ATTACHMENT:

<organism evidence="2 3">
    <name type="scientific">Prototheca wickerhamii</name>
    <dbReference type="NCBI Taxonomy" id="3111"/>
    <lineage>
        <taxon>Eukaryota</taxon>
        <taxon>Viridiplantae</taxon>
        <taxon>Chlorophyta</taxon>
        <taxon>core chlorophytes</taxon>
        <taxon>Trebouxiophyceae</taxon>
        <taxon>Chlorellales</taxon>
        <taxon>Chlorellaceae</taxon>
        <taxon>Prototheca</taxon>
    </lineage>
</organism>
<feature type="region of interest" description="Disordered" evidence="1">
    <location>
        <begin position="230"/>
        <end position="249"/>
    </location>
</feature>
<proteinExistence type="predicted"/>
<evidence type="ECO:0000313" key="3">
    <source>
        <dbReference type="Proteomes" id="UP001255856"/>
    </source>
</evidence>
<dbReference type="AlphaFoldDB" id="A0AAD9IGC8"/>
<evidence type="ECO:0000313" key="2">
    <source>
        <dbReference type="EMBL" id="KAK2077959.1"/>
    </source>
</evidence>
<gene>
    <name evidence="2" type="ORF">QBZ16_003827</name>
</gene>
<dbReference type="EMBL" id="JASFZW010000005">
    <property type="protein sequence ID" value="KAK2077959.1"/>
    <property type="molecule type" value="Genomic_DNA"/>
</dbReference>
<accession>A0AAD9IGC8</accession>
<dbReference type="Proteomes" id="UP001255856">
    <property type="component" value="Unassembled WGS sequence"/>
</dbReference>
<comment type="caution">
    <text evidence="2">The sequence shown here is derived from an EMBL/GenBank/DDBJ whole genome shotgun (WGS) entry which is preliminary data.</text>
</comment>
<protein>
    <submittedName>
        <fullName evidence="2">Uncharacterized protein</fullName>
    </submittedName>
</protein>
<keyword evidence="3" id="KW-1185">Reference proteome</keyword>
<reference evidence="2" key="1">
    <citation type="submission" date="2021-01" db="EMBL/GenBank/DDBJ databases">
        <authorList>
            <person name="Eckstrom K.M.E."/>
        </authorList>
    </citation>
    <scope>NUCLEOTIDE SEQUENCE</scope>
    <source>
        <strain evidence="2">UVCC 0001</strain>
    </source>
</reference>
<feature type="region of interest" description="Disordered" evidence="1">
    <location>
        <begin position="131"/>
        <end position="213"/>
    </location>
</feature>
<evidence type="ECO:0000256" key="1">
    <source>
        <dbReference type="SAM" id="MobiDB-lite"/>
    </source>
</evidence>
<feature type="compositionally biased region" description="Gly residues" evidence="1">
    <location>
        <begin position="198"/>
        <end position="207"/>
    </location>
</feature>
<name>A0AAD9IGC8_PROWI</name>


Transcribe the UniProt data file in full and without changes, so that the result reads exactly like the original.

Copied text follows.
<organism evidence="2 3">
    <name type="scientific">Prototheca wickerhamii</name>
    <dbReference type="NCBI Taxonomy" id="3111"/>
    <lineage>
        <taxon>Eukaryota</taxon>
        <taxon>Viridiplantae</taxon>
        <taxon>Chlorophyta</taxon>
        <taxon>core chlorophytes</taxon>
        <taxon>Trebouxiophyceae</taxon>
        <taxon>Chlorellales</taxon>
        <taxon>Chlorellaceae</taxon>
        <taxon>Prototheca</taxon>
    </lineage>
</organism>
<feature type="region of interest" description="Disordered" evidence="1">
    <location>
        <begin position="230"/>
        <end position="249"/>
    </location>
</feature>
<proteinExistence type="predicted"/>
<evidence type="ECO:0000313" key="3">
    <source>
        <dbReference type="Proteomes" id="UP001255856"/>
    </source>
</evidence>
<dbReference type="AlphaFoldDB" id="A0AAD9IGC8"/>
<evidence type="ECO:0000313" key="2">
    <source>
        <dbReference type="EMBL" id="KAK2077959.1"/>
    </source>
</evidence>
<gene>
    <name evidence="2" type="ORF">QBZ16_003827</name>
</gene>
<dbReference type="EMBL" id="JASFZW010000005">
    <property type="protein sequence ID" value="KAK2077959.1"/>
    <property type="molecule type" value="Genomic_DNA"/>
</dbReference>
<accession>A0AAD9IGC8</accession>
<dbReference type="Proteomes" id="UP001255856">
    <property type="component" value="Unassembled WGS sequence"/>
</dbReference>
<comment type="caution">
    <text evidence="2">The sequence shown here is derived from an EMBL/GenBank/DDBJ whole genome shotgun (WGS) entry which is preliminary data.</text>
</comment>
<protein>
    <submittedName>
        <fullName evidence="2">Uncharacterized protein</fullName>
    </submittedName>
</protein>
<keyword evidence="3" id="KW-1185">Reference proteome</keyword>
<reference evidence="2" key="1">
    <citation type="submission" date="2021-01" db="EMBL/GenBank/DDBJ databases">
        <authorList>
            <person name="Eckstrom K.M.E."/>
        </authorList>
    </citation>
    <scope>NUCLEOTIDE SEQUENCE</scope>
    <source>
        <strain evidence="2">UVCC 0001</strain>
    </source>
</reference>
<feature type="region of interest" description="Disordered" evidence="1">
    <location>
        <begin position="131"/>
        <end position="213"/>
    </location>
</feature>
<evidence type="ECO:0000256" key="1">
    <source>
        <dbReference type="SAM" id="MobiDB-lite"/>
    </source>
</evidence>
<feature type="compositionally biased region" description="Gly residues" evidence="1">
    <location>
        <begin position="198"/>
        <end position="207"/>
    </location>
</feature>
<name>A0AAD9IGC8_PROWI</name>